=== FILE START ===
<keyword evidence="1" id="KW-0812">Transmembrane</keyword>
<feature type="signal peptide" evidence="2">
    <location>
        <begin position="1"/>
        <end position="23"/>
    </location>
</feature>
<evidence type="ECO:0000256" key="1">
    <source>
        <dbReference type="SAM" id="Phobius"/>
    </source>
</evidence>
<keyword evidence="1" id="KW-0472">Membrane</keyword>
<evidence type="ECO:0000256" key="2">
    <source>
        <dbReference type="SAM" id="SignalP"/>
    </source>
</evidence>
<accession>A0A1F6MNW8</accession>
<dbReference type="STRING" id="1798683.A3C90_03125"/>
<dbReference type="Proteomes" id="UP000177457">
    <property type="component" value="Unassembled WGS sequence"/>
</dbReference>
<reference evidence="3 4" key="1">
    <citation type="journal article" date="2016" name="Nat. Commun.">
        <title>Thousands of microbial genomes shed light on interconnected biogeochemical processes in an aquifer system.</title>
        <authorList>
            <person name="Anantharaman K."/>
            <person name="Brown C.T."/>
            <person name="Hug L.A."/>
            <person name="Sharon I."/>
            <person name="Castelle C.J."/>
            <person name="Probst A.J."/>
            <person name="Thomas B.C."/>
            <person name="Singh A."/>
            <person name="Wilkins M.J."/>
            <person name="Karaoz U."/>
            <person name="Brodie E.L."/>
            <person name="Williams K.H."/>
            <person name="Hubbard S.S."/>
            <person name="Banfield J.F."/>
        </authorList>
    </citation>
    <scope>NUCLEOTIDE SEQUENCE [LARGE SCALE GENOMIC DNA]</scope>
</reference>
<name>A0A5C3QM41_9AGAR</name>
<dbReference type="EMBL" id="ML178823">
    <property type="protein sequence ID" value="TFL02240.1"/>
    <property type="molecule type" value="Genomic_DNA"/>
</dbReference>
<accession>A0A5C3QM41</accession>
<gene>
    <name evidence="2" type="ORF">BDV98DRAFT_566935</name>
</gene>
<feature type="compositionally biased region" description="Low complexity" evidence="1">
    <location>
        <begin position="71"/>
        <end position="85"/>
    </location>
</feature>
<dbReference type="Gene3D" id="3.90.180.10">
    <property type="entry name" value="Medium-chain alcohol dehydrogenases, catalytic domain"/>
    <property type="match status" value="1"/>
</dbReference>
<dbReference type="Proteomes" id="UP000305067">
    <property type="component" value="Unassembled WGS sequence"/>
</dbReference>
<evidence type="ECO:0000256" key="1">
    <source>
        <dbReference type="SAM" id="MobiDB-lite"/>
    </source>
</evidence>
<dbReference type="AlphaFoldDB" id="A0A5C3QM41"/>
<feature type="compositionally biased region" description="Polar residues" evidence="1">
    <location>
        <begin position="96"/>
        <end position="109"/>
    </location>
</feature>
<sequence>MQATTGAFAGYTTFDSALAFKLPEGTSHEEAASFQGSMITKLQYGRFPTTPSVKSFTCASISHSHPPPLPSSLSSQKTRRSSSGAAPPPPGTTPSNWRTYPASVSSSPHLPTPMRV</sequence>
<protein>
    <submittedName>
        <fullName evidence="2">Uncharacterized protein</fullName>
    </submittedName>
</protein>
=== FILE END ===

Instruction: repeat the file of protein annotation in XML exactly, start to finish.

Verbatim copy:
<keyword evidence="1" id="KW-0812">Transmembrane</keyword>
<feature type="signal peptide" evidence="2">
    <location>
        <begin position="1"/>
        <end position="23"/>
    </location>
</feature>
<evidence type="ECO:0000256" key="1">
    <source>
        <dbReference type="SAM" id="Phobius"/>
    </source>
</evidence>
<keyword evidence="1" id="KW-0472">Membrane</keyword>
<evidence type="ECO:0000256" key="2">
    <source>
        <dbReference type="SAM" id="SignalP"/>
    </source>
</evidence>
<accession>A0A1F6MNW8</accession>
<dbReference type="STRING" id="1798683.A3C90_03125"/>
<dbReference type="Proteomes" id="UP000177457">
    <property type="component" value="Unassembled WGS sequence"/>
</dbReference>
<reference evidence="3 4" key="1">
    <citation type="journal article" date="2016" name="Nat. Commun.">
        <title>Thousands of microbial genomes shed light on interconnected biogeochemical processes in an aquifer system.</title>
        <authorList>
            <person name="Anantharaman K."/>
            <person name="Brown C.T."/>
            <person name="Hug L.A."/>
            <person name="Sharon I."/>
            <person name="Castelle C.J."/>
            <person name="Probst A.J."/>
            <person name="Thomas B.C."/>
            <person name="Singh A."/>
            <person name="Wilkins M.J."/>
            <person name="Karaoz U."/>
            <person name="Brodie E.L."/>
            <person name="Williams K.H."/>
            <person name="Hubbard S.S."/>
            <person name="Banfield J.F."/>
        </authorList>
    </citation>
    <scope>NUCLEOTIDE SEQUENCE [LARGE SCALE GENOMIC DNA]</scope>
</reference>
<name>A0A5C3QM41_9AGAR</name>
<dbReference type="EMBL" id="ML178823">
    <property type="protein sequence ID" value="TFL02240.1"/>
    <property type="molecule type" value="Genomic_DNA"/>
</dbReference>
<accession>A0A5C3QM41</accession>
<gene>
    <name evidence="2" type="ORF">BDV98DRAFT_566935</name>
</gene>
<feature type="compositionally biased region" description="Low complexity" evidence="1">
    <location>
        <begin position="71"/>
        <end position="85"/>
    </location>
</feature>
<dbReference type="Gene3D" id="3.90.180.10">
    <property type="entry name" value="Medium-chain alcohol dehydrogenases, catalytic domain"/>
    <property type="match status" value="1"/>
</dbReference>
<dbReference type="Proteomes" id="UP000305067">
    <property type="component" value="Unassembled WGS sequence"/>
</dbReference>
<evidence type="ECO:0000256" key="1">
    <source>
        <dbReference type="SAM" id="MobiDB-lite"/>
    </source>
</evidence>
<dbReference type="AlphaFoldDB" id="A0A5C3QM41"/>
<feature type="compositionally biased region" description="Polar residues" evidence="1">
    <location>
        <begin position="96"/>
        <end position="109"/>
    </location>
</feature>
<sequence>MQATTGAFAGYTTFDSALAFKLPEGTSHEEAASFQGSMITKLQYGRFPTTPSVKSFTCASISHSHPPPLPSSLSSQKTRRSSSGAAPPPPGTTPSNWRTYPASVSSSPHLPTPMRV</sequence>
<protein>
    <submittedName>
        <fullName evidence="2">Uncharacterized protein</fullName>
    </submittedName>
</protein>